- The Washington Times - Monday, March 2, 2009

Stolen laptop? Now you can tell those thieves exactly what you think of them.

Front Door Software Corp.’s Retriever program displays your contact information as your computer boots up. There’s even space for a plea to a Good Samaritan — “$50 for my safe return,” maybe.

In most cases, that’s enough to help an honest person return the machine, said Carrie Hafeman, chief executive of the five-person company based in Evergreen, Colo.

In the darkest scenarios, however, Retriever takes off the kid gloves.

You can log on to a Web site and check a box indicating the computer is missing. Now during start-up, a big yellow-and-red banner appears on the screen, boldly declaring the laptop lost or stolen. This message is set to reappear every 30 seconds, no matter how many times the thief closes the window.

You can remotely switch on a second password prompt if you fear the thief has also stolen your regular Windows, Macintosh or Linux login.

Behind the scenes, Retriever uses built-in Wi-Fi to sniff out nearby networks, then what Internet service providers power them. With that information in hand, Ms. Hafeman said, you can file a police report and get help.

While waiting for law enforcement to come through, you can even let off steam by sending new messages to the nagging “Stolen Computer!” screen.

“You are being tracked. I am right at your door” was one, Ms. Hafeman said, adding that she could not bring herself to say others that came to mind. Customers have also tried to induce fear or guilt by switching their contact info to “Secret Service” and “Catholic church.”

The latest version of Retriever, which costs $29.95 for three years of use, is even more aggressive.

Now, when the “stolen” screen pops up, the laptop cries for help. Use a canned message (“Help, this laptop is reported lost or stolen. If you are not my owner, please report me now.”) or record your own.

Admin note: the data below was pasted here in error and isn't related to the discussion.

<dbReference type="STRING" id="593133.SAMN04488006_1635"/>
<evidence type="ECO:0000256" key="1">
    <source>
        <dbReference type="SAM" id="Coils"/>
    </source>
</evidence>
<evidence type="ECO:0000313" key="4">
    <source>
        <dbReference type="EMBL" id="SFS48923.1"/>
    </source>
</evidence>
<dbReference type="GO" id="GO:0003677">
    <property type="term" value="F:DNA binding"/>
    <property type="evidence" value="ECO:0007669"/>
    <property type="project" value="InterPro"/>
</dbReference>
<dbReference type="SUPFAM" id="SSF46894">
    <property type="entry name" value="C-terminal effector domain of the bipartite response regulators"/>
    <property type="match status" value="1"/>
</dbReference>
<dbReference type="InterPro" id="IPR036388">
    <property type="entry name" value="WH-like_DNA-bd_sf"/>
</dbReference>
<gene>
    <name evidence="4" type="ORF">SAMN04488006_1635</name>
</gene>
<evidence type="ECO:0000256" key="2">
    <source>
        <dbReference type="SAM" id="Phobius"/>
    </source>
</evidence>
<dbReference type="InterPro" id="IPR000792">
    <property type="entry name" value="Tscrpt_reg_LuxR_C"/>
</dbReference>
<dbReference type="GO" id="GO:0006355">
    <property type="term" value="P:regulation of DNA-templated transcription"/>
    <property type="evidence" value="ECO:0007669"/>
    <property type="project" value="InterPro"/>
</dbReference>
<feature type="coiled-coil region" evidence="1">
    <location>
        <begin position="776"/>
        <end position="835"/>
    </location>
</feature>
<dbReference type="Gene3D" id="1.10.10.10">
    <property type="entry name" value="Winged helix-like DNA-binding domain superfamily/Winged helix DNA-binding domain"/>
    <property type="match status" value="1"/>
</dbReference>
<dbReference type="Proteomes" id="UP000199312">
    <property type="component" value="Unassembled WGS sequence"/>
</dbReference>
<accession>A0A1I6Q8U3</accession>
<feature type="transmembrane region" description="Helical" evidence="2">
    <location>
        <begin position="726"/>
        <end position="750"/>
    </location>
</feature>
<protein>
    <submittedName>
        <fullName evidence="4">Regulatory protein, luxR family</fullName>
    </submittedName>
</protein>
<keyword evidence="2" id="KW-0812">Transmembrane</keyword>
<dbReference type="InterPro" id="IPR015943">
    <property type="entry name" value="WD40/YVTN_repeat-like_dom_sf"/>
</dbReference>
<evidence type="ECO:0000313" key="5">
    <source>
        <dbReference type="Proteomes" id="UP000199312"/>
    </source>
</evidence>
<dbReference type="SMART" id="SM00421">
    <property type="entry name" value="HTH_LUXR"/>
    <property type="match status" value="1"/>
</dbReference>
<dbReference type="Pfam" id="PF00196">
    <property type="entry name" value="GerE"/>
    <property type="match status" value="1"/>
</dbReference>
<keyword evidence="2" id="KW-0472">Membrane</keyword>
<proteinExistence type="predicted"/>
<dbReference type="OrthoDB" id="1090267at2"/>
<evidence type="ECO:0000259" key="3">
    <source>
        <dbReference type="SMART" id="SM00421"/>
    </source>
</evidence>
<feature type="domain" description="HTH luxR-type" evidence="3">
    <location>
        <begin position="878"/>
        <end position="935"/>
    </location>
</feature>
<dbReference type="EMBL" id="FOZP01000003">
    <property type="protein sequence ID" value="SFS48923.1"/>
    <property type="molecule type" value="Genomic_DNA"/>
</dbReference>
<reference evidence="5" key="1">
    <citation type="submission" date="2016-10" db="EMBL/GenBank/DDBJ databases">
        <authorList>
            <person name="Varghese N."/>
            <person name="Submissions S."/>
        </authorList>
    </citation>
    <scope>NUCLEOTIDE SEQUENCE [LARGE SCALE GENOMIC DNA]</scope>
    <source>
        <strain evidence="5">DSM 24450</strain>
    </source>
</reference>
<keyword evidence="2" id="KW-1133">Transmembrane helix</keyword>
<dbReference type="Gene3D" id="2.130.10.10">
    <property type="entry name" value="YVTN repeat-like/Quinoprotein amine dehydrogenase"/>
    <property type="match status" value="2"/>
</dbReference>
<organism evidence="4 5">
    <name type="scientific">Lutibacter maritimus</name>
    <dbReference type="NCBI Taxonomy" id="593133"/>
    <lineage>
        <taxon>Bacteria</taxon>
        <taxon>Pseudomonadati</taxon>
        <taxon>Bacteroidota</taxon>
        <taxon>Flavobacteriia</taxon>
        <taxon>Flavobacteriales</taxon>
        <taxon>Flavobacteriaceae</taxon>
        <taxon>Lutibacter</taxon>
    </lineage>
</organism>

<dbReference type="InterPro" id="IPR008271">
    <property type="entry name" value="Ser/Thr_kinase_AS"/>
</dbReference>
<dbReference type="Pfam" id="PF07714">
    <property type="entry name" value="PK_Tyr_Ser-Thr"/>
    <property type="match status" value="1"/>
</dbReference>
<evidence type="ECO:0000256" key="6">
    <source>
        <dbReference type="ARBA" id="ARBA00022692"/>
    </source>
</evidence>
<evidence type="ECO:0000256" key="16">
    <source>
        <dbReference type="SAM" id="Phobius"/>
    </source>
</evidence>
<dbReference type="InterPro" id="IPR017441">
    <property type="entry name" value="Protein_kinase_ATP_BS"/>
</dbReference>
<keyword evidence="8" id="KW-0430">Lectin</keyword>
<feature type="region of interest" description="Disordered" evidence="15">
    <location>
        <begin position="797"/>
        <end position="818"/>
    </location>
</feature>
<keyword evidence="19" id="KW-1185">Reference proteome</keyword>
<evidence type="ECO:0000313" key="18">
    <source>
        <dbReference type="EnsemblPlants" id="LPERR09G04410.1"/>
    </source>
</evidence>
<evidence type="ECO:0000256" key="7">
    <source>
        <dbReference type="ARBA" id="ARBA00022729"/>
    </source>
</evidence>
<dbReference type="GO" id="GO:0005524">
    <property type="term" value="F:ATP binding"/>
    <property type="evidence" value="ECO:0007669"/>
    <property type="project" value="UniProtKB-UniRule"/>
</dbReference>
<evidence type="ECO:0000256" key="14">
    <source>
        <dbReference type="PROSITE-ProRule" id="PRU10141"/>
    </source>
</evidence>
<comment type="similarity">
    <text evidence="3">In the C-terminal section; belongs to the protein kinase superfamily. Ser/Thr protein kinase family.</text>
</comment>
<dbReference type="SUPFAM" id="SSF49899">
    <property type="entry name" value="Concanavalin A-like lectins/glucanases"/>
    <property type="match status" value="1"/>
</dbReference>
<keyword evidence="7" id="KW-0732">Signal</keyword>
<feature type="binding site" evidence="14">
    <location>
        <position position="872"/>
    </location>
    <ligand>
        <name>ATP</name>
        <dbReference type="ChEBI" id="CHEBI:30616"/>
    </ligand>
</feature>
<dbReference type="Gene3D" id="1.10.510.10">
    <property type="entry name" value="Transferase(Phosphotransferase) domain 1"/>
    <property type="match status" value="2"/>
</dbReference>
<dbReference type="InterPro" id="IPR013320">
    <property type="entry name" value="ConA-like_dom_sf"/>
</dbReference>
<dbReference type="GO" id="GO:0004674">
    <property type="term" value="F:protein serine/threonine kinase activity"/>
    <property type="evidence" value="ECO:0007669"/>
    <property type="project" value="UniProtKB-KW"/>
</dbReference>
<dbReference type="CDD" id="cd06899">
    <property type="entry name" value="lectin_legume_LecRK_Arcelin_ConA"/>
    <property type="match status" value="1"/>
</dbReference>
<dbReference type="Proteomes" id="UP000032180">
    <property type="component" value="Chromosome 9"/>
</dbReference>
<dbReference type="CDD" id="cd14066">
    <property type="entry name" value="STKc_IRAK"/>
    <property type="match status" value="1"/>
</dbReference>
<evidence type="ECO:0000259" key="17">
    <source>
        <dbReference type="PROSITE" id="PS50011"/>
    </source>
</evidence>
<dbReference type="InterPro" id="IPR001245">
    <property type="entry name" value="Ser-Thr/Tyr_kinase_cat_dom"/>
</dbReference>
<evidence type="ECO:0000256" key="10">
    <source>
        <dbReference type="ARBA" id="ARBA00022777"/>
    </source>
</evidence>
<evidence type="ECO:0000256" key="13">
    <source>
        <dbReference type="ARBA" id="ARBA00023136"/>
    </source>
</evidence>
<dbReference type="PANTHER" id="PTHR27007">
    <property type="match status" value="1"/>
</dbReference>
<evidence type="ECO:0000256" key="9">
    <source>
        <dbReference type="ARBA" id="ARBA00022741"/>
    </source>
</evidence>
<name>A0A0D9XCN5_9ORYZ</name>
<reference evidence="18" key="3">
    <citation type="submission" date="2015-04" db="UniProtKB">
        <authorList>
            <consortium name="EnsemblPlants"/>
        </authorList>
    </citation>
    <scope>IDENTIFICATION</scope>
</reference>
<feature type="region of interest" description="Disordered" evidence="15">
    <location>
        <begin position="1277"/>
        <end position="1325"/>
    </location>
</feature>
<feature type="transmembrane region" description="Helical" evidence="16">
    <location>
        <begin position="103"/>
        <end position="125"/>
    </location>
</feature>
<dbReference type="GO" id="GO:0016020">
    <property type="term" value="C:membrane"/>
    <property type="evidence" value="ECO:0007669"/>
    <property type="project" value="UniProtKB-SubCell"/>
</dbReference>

“You can say, ‘Get your hands off me, you [expletive],’” Ms. Hafeman said.

British firm could deeply cut DNA scan cost

A British company’s new technique for reading DNA could move medicine a step closer to an affordable gene scan for every patient.

Oxford Nanopore Technologies Ltd. announced last week that it had successfully tested a system that can read DNA directly. That approach cuts out the expensive equipment, chemicals and lab time needed for current scanning methods, said Dr. Gordon Sanghera, Oxford’s chief executive.

The system described by Oxford in the current issue of Nature Nanotechnology sends DNA one letter at a time through a microscopic, biologically engineered hole, or “nanopore.”

This demonstration that you can distinguish among the four bases with a purely electronic signal I think is just an incredible advance,” said Jeffrey Schloss, director of the National Human Genome Research Institute’s sequencing technology program.

Backers of so-called personalized medicine say whole-genome scans will let doctors make better diagnoses, prescribe gene-specific treatments and predict health risks.

Oxford believes its nanopore sequencing could be a contender for the $1,000 scan. However, the company has used nanopores to read only individual DNA letters so far. The company is still working to improve its system to scan entire strands of DNA.

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